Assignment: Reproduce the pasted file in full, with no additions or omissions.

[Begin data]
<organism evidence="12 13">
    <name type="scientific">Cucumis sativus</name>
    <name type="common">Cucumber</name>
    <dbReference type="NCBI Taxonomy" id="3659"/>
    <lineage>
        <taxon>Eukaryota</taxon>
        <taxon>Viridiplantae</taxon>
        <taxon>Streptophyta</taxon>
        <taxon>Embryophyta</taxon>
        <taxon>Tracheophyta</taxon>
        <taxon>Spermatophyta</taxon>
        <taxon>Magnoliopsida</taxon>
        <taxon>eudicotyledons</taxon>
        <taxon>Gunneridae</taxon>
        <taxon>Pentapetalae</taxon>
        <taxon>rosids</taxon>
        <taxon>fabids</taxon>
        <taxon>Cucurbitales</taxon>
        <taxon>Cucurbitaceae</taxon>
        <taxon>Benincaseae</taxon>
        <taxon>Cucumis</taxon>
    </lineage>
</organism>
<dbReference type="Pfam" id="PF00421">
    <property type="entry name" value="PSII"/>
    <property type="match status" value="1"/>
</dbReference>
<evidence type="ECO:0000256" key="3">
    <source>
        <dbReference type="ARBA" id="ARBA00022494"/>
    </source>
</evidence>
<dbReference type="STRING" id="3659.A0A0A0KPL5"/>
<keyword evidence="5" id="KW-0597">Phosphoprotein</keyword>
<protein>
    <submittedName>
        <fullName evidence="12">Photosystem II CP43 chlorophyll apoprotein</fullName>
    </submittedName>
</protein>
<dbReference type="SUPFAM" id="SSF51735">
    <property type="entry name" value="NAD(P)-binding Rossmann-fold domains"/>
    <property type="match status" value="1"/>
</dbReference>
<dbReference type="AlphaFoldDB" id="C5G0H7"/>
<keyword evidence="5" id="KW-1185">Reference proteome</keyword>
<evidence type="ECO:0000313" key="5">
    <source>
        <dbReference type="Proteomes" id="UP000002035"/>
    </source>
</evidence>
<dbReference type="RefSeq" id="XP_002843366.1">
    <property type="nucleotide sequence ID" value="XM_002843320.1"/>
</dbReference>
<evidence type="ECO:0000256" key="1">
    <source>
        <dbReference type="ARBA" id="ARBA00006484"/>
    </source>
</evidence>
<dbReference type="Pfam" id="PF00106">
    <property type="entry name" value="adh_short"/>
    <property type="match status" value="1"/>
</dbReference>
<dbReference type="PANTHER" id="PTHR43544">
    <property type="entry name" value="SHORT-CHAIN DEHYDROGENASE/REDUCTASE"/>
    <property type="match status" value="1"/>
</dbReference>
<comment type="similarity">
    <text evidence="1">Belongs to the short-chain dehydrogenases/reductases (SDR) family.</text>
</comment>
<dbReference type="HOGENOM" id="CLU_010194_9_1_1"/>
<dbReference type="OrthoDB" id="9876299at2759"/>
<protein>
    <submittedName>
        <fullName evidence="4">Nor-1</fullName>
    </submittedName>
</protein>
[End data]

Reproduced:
<organism evidence="12 13">
    <name type="scientific">Cucumis sativus</name>
    <name type="common">Cucumber</name>
    <dbReference type="NCBI Taxonomy" id="3659"/>
    <lineage>
        <taxon>Eukaryota</taxon>
        <taxon>Viridiplantae</taxon>
        <taxon>Streptophyta</taxon>
        <taxon>Embryophyta</taxon>
        <taxon>Tracheophyta</taxon>
        <taxon>Spermatophyta</taxon>
        <taxon>Magnoliopsida</taxon>
        <taxon>eudicotyledons</taxon>
        <taxon>Gunneridae</taxon>
        <taxon>Pentapetalae</taxon>
        <taxon>rosids</taxon>
        <taxon>fabids</taxon>
        <taxon>Cucurbitales</taxon>
        <taxon>Cucurbitaceae</taxon>
        <taxon>Benincaseae</taxon>
        <taxon>Cucumis</taxon>
    </lineage>
</organism>
<dbReference type="Pfam" id="PF00421">
    <property type="entry name" value="PSII"/>
    <property type="match status" value="1"/>
</dbReference>
<evidence type="ECO:0000256" key="3">
    <source>
        <dbReference type="ARBA" id="ARBA00022494"/>
    </source>
</evidence>
<dbReference type="STRING" id="3659.A0A0A0KPL5"/>
<keyword evidence="5" id="KW-0597">Phosphoprotein</keyword>
<protein>
    <submittedName>
        <fullName evidence="12">Photosystem II CP43 chlorophyll apoprotein</fullName>
    </submittedName>
</protein>
<dbReference type="SUPFAM" id="SSF51735">
    <property type="entry name" value="NAD(P)-binding Rossmann-fold domains"/>
    <property type="match status" value="1"/>
</dbReference>
<dbReference type="AlphaFoldDB" id="C5G0H7"/>
<keyword evidence="5" id="KW-1185">Reference proteome</keyword>
<evidence type="ECO:0000313" key="5">
    <source>
        <dbReference type="Proteomes" id="UP000002035"/>
    </source>
</evidence>
<dbReference type="RefSeq" id="XP_002843366.1">
    <property type="nucleotide sequence ID" value="XM_002843320.1"/>
</dbReference>
<evidence type="ECO:0000256" key="1">
    <source>
        <dbReference type="ARBA" id="ARBA00006484"/>
    </source>
</evidence>
<dbReference type="Pfam" id="PF00106">
    <property type="entry name" value="adh_short"/>
    <property type="match status" value="1"/>
</dbReference>
<dbReference type="PANTHER" id="PTHR43544">
    <property type="entry name" value="SHORT-CHAIN DEHYDROGENASE/REDUCTASE"/>
    <property type="match status" value="1"/>
</dbReference>
<comment type="similarity">
    <text evidence="1">Belongs to the short-chain dehydrogenases/reductases (SDR) family.</text>
</comment>
<dbReference type="HOGENOM" id="CLU_010194_9_1_1"/>
<dbReference type="OrthoDB" id="9876299at2759"/>
<protein>
    <submittedName>
        <fullName evidence="4">Nor-1</fullName>
    </submittedName>
</protein>